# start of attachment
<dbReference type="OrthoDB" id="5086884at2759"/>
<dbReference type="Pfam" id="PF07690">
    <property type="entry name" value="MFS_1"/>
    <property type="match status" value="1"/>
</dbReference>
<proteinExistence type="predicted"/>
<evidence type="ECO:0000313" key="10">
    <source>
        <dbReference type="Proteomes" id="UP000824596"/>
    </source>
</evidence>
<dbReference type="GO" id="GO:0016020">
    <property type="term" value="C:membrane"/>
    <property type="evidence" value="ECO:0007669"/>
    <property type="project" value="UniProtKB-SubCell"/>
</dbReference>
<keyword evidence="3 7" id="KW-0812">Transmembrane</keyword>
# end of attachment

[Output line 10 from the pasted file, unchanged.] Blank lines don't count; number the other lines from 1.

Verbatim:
    </source>